Do You Need a Nature Prescription?
Nature therapy may mean that better health is right outside your door.
How Much Time
Most major medical organizations recommend that children get at least 60 minutes of physical activity a day, Brown says.
“What the ‘Children and Nature Initiative’ is trying to advocate for is that as much of this time as possible be outside,” Brown says, adding that outdoor time is good for children’s physical, mental, social, and emotional development.
“Most people understand the importance of getting kids moving,” says Angelique Marquez, RD, of the Children’s Heart Center in Las Vegas. Even before being trained as a Nature Champion, Marquez prescribed outdoor activity for patients who had heart disease, high blood pressure, high cholesterol, or diabetes.
Adding Nature to Your Day
For families that don’t live near a park, there are other ways to incorporate nature into their daily lifestyle. Marquez suggests walking to school or to the store or playing on a playground.
Kids should always be supervised by a responsible adult, Brown advises, and parents should be familiar with which playgrounds are safe in their neighborhood. For playground safety tips, check the web site of the National Association for Playground Safety.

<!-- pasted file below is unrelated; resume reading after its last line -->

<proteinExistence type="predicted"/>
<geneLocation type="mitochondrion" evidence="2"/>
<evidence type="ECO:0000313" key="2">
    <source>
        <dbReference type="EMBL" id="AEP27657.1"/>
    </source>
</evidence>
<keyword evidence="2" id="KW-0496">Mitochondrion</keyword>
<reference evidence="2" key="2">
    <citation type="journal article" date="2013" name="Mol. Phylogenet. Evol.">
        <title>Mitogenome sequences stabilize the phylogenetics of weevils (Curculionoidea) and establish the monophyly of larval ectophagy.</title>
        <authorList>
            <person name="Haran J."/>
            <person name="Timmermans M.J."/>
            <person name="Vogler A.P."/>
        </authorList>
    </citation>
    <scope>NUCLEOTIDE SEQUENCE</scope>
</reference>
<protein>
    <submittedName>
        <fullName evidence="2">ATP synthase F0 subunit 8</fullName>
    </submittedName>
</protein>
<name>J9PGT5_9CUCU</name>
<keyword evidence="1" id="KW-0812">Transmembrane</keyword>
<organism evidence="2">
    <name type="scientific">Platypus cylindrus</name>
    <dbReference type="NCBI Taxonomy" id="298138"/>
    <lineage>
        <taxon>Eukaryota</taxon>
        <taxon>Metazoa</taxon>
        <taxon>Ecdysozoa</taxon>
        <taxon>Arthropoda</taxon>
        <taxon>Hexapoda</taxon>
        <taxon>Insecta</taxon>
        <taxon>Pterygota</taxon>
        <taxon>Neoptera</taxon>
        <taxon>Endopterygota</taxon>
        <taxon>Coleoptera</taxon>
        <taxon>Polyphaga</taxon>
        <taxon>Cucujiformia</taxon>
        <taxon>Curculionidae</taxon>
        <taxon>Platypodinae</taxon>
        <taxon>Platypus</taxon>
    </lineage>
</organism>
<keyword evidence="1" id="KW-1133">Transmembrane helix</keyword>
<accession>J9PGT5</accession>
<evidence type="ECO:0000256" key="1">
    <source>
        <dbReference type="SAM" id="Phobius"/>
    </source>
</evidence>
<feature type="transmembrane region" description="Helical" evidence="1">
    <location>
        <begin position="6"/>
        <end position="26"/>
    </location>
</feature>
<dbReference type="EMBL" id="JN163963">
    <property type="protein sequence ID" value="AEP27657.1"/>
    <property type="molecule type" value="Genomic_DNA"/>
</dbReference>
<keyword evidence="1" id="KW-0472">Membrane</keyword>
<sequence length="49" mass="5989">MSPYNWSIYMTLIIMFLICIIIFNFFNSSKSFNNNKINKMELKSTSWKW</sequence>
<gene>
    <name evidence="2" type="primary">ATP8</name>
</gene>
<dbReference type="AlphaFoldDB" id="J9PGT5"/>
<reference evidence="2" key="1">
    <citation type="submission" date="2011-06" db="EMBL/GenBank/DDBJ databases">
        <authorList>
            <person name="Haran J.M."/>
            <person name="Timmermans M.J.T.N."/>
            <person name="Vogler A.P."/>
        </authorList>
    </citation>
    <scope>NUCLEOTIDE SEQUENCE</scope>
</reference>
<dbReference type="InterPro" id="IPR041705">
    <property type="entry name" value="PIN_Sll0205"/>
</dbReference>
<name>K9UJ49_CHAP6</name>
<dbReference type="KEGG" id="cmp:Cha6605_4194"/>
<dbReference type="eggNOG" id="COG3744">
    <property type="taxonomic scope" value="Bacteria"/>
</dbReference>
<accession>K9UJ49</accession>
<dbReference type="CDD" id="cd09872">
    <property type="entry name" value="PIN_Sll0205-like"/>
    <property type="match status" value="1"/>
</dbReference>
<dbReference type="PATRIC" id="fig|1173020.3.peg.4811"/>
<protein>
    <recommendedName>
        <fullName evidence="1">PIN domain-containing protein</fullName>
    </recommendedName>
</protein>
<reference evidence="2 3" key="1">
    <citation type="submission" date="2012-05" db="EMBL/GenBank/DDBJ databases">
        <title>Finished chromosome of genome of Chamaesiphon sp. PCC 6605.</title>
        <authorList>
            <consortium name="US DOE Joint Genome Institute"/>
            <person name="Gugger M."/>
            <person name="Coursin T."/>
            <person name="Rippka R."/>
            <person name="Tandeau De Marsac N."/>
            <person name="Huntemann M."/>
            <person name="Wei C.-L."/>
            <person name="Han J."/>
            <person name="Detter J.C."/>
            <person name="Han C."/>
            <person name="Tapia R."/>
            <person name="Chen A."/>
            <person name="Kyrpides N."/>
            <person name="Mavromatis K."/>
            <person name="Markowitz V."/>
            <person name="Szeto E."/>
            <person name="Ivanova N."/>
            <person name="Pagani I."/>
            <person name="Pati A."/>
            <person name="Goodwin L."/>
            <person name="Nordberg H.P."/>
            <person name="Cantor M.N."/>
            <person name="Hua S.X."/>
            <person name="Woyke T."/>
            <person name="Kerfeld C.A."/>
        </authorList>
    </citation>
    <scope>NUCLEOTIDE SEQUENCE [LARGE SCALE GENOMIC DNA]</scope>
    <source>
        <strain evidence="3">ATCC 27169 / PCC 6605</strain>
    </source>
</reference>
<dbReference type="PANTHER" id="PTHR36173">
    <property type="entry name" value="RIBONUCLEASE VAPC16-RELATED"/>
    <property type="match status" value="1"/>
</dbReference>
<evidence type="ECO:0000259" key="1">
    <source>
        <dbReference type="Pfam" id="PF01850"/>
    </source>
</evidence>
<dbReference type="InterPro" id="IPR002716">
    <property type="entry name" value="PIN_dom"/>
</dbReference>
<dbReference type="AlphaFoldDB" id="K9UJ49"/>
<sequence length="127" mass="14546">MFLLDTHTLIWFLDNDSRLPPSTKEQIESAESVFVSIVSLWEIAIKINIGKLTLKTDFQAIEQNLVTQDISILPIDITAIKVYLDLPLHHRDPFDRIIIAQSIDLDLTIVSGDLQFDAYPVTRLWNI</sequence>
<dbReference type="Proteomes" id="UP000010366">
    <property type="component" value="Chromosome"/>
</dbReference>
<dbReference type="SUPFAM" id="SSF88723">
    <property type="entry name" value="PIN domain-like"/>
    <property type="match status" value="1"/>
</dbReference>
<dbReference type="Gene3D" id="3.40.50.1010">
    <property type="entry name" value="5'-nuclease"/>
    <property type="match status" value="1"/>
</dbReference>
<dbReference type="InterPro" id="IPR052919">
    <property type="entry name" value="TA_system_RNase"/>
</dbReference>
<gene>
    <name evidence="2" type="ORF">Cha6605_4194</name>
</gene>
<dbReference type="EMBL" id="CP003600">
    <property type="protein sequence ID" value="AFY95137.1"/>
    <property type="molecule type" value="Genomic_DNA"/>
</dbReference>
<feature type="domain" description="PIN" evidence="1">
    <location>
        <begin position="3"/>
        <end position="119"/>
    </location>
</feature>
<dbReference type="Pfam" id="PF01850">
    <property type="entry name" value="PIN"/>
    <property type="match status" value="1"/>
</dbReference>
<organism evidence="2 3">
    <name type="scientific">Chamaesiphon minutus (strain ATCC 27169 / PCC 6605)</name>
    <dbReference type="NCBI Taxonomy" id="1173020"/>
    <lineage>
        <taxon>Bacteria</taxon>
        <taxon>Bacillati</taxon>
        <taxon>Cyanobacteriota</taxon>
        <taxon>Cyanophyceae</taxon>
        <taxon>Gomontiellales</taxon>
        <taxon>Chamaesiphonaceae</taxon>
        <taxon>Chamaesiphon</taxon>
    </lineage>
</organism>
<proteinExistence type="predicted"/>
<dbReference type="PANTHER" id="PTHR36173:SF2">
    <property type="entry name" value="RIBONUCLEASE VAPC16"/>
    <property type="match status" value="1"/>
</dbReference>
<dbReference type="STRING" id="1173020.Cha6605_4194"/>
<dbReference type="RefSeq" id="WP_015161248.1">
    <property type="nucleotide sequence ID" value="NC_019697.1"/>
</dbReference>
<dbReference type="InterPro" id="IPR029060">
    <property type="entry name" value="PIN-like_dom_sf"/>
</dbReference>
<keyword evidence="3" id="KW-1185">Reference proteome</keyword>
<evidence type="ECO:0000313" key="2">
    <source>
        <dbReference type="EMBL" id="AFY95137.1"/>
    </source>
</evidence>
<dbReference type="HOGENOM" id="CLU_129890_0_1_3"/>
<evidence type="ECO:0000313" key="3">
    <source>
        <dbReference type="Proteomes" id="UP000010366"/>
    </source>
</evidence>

Safety is an important factor for adults, as well. Whether you’re taking an urban hike or a walk in the park, the USDA Forest Service recommends that you do the following:
- Go with a companion (or at least let someone know where and when you’ll be going)
- Keep your eye on the weather
- Wear appropriate clothing for the conditions and locale
- Be aware of your surroundings
- Especially if it’s warm outside, take along a bottle of water so you won’t become dehydrated
- Slather on the sunscreen, and, if necessary, insect repellent.
Clearing Your Mind
Being outside not only improves physical health but offers mental clarity as well, which is one reason certified sex counselor Eric Marlowe Garrison suggests that his clients meet him outside.
“People talk more when they’re moving,” says Garrison, who practices in New York City and Richmond, Va. “The act of physical movement triggers the mind. I can accomplish more with my clients during a 45-minute walk in Central Park than in two hours in my office.”